Photo (cc) by lincoln-log
As new technologies often do, this sounds like something out of a sci-fi blockbuster: fabric that can soak up energy like a sponge, creating electricity just by being worn or left in the sun.
But that’s what nanotechnologist David Carroll is working on at Wake Forest University and already testing out at home, Business Insider says. The quickest way to explain it might be with a hypothetical use described in Carroll’s own words:
So I hop in my car and my phone battery is running low. I’m going to drive from here down to Raleigh (North Carolina) which is about an hour and a half. I set this [square of fabric attached to his phone] on my dashboard, the car vibrates — that generates power. And the dashboard’s hot — that also generates power. From both of those sources I collect additional power and soak that power into my battery. By the time I get into Raleigh my battery has about a 20 percent charge on it.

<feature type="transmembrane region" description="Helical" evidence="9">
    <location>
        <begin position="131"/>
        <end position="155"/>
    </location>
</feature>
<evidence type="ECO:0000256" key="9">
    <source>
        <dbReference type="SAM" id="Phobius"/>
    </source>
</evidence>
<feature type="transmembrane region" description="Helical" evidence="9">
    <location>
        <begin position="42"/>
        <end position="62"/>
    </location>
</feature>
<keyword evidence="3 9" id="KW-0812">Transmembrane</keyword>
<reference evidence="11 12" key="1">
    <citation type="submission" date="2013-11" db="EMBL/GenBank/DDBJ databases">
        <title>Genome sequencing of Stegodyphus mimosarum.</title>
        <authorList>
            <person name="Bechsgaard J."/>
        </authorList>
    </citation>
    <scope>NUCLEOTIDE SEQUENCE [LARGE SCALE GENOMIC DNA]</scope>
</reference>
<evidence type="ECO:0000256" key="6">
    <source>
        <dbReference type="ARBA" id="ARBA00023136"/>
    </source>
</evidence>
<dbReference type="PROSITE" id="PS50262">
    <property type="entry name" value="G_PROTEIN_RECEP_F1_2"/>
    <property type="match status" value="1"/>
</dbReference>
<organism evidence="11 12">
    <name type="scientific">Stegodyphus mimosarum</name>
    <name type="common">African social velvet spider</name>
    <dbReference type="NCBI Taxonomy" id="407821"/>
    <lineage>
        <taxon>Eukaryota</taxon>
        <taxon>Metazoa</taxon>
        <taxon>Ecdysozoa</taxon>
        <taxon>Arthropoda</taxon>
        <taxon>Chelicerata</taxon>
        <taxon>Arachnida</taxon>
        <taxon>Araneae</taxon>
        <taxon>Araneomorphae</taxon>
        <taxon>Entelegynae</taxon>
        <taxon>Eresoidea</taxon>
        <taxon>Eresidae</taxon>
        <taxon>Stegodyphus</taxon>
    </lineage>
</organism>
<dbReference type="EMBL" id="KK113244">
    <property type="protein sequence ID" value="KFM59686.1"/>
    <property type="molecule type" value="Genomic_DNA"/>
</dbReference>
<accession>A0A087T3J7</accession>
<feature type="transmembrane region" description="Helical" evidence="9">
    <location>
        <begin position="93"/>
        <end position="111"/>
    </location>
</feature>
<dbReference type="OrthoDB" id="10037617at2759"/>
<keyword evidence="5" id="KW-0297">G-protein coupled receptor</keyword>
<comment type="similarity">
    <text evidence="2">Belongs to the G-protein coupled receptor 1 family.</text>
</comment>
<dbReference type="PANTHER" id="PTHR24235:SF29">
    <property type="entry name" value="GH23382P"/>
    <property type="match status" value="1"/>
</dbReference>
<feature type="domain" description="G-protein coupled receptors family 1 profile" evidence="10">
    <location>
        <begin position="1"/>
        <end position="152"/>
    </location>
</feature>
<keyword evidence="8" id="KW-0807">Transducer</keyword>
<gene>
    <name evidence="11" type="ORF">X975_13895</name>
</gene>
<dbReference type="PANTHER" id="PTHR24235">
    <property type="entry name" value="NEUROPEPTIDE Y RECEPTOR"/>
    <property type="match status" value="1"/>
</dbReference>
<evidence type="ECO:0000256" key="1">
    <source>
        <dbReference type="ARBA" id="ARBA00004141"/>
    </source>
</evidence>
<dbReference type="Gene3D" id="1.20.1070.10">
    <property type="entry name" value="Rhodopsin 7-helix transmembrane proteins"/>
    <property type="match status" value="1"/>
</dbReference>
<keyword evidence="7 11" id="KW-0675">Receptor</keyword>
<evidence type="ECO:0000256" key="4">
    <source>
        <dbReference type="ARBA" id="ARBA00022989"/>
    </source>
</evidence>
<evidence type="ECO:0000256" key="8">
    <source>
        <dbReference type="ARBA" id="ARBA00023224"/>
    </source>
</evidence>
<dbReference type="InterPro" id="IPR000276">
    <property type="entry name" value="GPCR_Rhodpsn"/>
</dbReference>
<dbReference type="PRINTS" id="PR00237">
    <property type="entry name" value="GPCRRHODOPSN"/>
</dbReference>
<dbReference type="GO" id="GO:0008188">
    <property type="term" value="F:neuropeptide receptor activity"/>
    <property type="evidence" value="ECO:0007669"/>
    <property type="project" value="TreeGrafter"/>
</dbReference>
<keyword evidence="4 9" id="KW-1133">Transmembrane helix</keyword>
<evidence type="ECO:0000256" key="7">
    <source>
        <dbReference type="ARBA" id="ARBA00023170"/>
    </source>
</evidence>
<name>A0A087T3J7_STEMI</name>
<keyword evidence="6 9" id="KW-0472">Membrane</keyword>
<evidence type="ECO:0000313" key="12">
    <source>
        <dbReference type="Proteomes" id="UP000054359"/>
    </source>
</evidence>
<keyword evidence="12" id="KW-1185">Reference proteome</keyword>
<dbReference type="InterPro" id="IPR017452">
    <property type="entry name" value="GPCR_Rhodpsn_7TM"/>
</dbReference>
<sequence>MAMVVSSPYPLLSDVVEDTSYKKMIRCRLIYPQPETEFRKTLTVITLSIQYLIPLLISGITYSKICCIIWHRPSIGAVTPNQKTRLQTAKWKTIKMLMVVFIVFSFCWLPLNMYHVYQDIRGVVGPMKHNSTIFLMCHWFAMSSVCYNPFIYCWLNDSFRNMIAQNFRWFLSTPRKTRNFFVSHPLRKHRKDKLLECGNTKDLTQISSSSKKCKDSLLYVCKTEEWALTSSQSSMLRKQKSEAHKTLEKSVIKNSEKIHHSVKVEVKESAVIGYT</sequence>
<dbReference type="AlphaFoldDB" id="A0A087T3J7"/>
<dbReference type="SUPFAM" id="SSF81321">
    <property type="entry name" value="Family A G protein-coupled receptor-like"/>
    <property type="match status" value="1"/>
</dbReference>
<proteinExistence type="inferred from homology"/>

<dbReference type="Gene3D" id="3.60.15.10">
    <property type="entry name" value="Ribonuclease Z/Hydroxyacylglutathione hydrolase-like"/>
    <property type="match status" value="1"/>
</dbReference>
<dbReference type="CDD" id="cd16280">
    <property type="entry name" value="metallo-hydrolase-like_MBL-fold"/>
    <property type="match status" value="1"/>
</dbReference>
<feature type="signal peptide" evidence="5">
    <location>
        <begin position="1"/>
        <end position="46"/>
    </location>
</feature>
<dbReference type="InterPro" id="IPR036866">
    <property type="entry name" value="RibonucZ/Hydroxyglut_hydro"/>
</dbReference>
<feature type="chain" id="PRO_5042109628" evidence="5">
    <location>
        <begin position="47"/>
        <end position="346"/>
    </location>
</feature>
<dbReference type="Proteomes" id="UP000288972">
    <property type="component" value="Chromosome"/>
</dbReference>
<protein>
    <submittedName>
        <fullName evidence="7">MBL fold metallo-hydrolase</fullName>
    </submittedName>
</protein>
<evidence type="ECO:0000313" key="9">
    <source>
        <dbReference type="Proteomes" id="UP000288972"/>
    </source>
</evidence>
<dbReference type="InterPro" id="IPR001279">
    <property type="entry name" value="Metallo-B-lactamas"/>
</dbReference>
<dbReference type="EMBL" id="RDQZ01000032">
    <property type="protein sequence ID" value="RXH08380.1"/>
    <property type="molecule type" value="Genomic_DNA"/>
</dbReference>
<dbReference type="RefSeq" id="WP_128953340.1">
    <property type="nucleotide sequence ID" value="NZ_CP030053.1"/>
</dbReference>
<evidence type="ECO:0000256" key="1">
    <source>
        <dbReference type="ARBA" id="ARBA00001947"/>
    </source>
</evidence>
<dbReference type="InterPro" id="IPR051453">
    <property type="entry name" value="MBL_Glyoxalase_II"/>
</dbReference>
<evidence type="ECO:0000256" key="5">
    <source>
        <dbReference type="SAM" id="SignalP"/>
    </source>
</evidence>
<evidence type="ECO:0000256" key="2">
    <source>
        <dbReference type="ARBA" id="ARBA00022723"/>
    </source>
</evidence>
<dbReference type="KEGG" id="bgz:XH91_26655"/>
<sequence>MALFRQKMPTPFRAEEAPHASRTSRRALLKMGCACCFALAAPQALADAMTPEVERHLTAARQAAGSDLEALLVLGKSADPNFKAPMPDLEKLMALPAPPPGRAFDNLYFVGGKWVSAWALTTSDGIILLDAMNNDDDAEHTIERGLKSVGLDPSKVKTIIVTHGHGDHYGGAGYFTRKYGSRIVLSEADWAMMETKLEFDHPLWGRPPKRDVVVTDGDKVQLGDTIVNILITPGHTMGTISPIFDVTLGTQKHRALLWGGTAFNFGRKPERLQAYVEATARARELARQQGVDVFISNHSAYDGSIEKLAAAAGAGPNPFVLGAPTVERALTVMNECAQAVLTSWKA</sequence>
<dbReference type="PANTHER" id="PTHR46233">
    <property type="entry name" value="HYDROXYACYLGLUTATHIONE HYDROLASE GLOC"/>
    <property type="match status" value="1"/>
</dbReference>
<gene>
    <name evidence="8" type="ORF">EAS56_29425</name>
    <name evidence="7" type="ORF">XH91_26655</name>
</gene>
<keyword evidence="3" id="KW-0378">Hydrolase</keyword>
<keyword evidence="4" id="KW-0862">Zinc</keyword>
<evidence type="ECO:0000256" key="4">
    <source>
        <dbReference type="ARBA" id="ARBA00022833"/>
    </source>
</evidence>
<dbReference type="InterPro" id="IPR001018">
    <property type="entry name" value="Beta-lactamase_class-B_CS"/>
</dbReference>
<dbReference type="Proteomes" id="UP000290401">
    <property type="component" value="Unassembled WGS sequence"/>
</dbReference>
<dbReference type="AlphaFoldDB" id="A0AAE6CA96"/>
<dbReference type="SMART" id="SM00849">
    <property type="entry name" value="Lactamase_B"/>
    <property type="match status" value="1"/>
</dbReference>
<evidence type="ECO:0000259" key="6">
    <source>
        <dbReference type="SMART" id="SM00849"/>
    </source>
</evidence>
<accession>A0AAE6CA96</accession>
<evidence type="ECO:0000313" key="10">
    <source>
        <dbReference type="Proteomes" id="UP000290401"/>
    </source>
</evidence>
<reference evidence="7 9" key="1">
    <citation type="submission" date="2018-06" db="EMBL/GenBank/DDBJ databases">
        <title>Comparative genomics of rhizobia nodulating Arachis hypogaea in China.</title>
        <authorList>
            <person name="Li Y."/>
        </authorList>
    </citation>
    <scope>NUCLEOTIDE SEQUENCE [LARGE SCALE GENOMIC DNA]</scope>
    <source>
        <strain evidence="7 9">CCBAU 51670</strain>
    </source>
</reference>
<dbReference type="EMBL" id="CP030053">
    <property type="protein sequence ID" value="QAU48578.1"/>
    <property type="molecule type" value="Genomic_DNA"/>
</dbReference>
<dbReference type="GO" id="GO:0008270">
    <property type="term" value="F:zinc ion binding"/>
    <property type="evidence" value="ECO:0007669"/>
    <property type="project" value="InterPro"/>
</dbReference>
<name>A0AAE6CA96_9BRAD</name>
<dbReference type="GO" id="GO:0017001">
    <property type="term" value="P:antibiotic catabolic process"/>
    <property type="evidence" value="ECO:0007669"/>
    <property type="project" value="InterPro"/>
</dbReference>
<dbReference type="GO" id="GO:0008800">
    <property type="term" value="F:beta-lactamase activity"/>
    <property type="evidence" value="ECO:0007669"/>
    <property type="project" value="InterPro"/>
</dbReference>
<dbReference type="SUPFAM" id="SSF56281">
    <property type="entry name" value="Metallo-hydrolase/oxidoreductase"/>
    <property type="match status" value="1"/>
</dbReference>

The fabric is lightweight, flexible, washable, and feels like felt. Carroll imagines it could be sewn into clothing, applied to electronics, and wrapped around houses to generate extra electricity.
It’s not efficient enough to replace traditional power sources, but it’s so cheap to make that it doesn’t really matter – it’s essentially free extra power. Carroll says enough fabric to cover a laptop would cost no more than a quarter, and he thinks it could be brought to market by next year.
It would be especially useful in situations where power wasn’t readily available – such as camping or during a natural disaster. Placing a smartphone with a case using the fabric a safe distance from a heat source overnight could fully charge it.